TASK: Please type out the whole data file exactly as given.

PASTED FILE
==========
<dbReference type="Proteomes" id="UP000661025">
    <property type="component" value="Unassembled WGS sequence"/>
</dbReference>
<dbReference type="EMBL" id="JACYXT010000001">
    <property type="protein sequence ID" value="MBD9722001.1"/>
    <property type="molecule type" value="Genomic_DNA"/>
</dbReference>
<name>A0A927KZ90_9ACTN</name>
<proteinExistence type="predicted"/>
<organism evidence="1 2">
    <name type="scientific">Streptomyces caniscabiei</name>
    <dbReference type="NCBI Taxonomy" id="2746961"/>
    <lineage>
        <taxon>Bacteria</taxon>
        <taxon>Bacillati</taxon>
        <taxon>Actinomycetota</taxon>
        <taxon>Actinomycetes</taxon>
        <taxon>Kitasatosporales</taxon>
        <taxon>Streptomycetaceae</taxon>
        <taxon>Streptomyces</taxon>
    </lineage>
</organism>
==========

<dbReference type="Proteomes" id="UP000661025">
    <property type="component" value="Unassembled WGS sequence"/>
</dbReference>
<dbReference type="EMBL" id="JACYXT010000001">
    <property type="protein sequence ID" value="MBD9722001.1"/>
    <property type="molecule type" value="Genomic_DNA"/>
</dbReference>
<name>A0A927KZ90_9ACTN</name>
<proteinExistence type="predicted"/>
<organism evidence="1 2">
    <name type="scientific">Streptomyces caniscabiei</name>
    <dbReference type="NCBI Taxonomy" id="2746961"/>
    <lineage>
        <taxon>Bacteria</taxon>
        <taxon>Bacillati</taxon>
        <taxon>Actinomycetota</taxon>
        <taxon>Actinomycetes</taxon>
        <taxon>Kitasatosporales</taxon>
        <taxon>Streptomycetaceae</taxon>
        <taxon>Streptomyces</taxon>
    </lineage>
</organism>